South Sudan army readies to hit back at rebels

December 23, 2013 5:30 pm
A handout photo released by the UNMISS shows United Nations' non-critical staff boarding a United Nations (UN) plane to be relocate from Juba to Entebbe on December 22, 2103  © UNMISS/AFP Irene Scott
A handout photo released by the UNMISS shows United Nations’ non-critical staff boarding a United Nations (UN) plane to be relocate from Juba to Entebbe on December 22, 2103
© UNMISS/AFP Irene Scott

, JUBA, Dec 23 – South Sudan’s army was poised for a major offensive against rebel forces, the president said Monday, as the country slid towards civil war despite international peace efforts.

Expectations of a major upsurge in fighting came as the United Nations warned that the situation in the world’s youngest nation was fast unravelling, with hundreds of thousands of civilians now at risk.

Fighting has gripped South Sudan for more than a week, after President Salva Kiir accused his former deputy Riek Machar, who was fired from the government in July, of attempting a coup.

Machar denied the claim and accused Kiir of carrying out a vicious purge of his rivals. Vowing to oust Kiir, his forces have since seized the town of Bor, capital of the powder-keg eastern Jonglei state and located just 200 kilometres (125 miles) north of Juba, as well as the town of Bentiu, capital of crucial oil-producing Unity state.

The army is “now ready to move to Bor,” Kiir told parliament, adding that the counter-attack was delayed until US citizens had been airlifted out.

The comments came despite days of shuttle diplomacy by African nations and calls from the United States, Britain and the United Nations for the fighting to stop in the country, which won independence from Sudan just two and a half years ago, in July 2011.

US special envoy Donald Booth arrived Monday in Juba in a bid to push peace efforts, as the top UN humanitarian coordinator in South Sudan, Toby Lanzer, said the situation was rapidly deteriorating.

“It would have been difficult one week ago to imagine that things would have unravelled to this extent,” Lanzer told AFP. “There are hundreds of thousands of South Sudanese who’ve fled into the bush or back to their villages to get out of harm’s way.”

Asked which areas of the conflict-torn country he was most concerned about, Lanzer said that “it would be quicker to talk about which areas I’m not worried about” — an indication that an all-out civil war was now a real prospect.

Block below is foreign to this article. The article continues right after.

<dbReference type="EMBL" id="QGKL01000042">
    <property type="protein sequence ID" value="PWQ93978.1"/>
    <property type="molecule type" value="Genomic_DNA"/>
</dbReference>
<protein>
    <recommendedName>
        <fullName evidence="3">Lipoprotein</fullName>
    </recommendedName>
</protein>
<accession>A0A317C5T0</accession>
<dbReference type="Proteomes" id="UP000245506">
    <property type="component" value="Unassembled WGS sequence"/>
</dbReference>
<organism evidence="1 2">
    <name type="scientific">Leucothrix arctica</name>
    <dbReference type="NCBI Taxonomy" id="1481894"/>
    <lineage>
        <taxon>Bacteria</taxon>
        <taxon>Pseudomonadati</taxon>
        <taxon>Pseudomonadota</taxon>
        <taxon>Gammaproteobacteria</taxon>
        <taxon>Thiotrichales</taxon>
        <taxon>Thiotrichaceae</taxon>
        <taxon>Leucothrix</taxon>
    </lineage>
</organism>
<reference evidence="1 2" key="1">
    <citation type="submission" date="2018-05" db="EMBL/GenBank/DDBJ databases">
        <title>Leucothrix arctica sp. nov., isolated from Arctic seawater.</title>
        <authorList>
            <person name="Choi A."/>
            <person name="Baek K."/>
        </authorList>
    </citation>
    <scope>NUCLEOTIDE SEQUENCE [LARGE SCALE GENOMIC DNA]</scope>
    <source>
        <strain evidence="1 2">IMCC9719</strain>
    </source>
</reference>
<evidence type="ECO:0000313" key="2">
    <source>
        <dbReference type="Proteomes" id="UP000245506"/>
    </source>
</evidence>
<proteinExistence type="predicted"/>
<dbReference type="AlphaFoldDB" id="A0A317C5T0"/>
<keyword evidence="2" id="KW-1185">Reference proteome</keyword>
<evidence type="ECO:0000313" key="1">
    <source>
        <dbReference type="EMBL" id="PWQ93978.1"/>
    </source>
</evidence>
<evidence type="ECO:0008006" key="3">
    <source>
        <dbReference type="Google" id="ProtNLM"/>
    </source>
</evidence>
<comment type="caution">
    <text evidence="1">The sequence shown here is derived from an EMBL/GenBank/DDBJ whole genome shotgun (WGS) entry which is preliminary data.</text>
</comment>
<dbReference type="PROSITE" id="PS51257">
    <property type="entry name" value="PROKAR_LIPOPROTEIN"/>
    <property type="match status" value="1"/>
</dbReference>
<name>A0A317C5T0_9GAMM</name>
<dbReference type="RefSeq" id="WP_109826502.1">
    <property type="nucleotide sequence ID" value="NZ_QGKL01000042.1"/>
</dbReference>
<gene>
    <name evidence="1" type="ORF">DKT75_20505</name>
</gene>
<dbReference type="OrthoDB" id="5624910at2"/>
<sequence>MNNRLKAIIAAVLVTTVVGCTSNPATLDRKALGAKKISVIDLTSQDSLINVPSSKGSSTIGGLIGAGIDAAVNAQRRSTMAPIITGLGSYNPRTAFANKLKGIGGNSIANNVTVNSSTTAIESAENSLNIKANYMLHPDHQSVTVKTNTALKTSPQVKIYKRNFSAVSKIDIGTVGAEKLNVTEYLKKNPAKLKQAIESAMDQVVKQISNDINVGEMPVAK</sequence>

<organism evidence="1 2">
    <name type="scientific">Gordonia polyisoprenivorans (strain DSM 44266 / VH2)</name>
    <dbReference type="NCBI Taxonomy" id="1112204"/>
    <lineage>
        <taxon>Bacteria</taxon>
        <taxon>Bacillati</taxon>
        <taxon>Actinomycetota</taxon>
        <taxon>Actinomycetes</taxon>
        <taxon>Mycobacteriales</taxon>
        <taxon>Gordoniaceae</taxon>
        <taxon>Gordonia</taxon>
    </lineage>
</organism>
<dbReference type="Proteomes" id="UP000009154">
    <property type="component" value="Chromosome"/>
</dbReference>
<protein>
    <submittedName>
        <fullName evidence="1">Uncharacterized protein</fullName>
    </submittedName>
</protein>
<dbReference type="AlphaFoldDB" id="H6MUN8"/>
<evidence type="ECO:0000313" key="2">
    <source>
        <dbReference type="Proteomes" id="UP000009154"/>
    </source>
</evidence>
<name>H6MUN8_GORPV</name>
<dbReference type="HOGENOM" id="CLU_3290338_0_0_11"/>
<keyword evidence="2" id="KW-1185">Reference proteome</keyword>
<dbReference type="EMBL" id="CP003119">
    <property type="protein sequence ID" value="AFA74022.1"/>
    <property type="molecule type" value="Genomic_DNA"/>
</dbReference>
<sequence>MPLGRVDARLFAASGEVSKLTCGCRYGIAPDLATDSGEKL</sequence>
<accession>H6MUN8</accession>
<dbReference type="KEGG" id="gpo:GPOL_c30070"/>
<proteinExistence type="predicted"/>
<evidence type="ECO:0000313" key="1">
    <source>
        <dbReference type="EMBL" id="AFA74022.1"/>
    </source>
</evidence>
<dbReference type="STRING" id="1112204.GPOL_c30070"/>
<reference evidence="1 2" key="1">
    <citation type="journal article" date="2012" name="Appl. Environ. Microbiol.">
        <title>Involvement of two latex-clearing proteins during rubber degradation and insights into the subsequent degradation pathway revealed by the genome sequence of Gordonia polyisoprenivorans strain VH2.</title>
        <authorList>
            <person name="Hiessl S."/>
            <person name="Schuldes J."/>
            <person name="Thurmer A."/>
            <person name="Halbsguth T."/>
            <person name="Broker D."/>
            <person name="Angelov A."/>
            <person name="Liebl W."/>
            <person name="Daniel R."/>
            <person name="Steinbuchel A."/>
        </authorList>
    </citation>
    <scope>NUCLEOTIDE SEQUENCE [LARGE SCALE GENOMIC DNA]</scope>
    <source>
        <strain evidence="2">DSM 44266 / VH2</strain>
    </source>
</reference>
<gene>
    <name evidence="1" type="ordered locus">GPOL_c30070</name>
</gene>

“I hope to be wrong. Otherwise, hundreds of thousands will need help very soon,” he said, admitting that UN peacekeepers were ill-equipped and lacking the numbers to protect civilians seeking shelter with them.

Ethnic killings

The clashes have left hundreds dead — probably many more. The European Union’s aid chief, Kristalina Georgieva, said the country was “at the brink of a humanitarian tragedy”.

The young nation is oil-rich but deeply impoverished and awash with guns after the long war with Khartoum, and has grappled with corruption and lawlessness since independence. There are both ethnic and political dimensions to the fighting, as troops loyal to Kiir, an ethnic Dinka, battle forces backing Machar, a Nuer.

Fighting has also spread to Upper Nile state, Medecins Sans Frontieres (MSF – Doctors Without Borders) said. An MSF hospital in Nasir treated 24 people for gunshot wounds on Sunday.

Jok Madut Jok, of the Juba-based Sudd Institute think tank, said reported heavy fighting as well in Upper Nile’s state capital Malakal, although the government remained in control.

One student, an ethnic Dinka, called “in panic to report that he and the rest of Dinka students at the university… will surely be killed if Riek’s (Machar’s) forces take control of Malakal,” Jok said.

Nuer gunmen stormed a UN base last week killing two Indian peacekeepers and slaughtering at least 20 Dinka civilians, and there have been reports of ethnically motivated killings and attacks in the capital Juba and elsewhere.

Kiir repeated his offer to hold talks with Machar, adding that regional nations had offered to host talks.

Foreign governments, including Britain, Kenya, Uganda and the United States, have been evacuating their nationals. On Saturday four US servicemen were wounded when their aircraft came under fire in a rebel-held area.

Britain was flying its third and final military aircraft on Monday to evacuate citizens, warning that those who chose to stay “may have difficulty leaving”.

UN peacekeepers have said they are also reinforcing their military presence in oil-rich Unity state to help protect civilians. As in Bor, a top army commander in Bentiu switched sides to join the rebellion.

Oil production accounts for more than 95 percent of South Sudan’s fledgling economy, and the sector has been hit with oil companies evacuating employees after the death of at least five South Sudanese oil workers last week.


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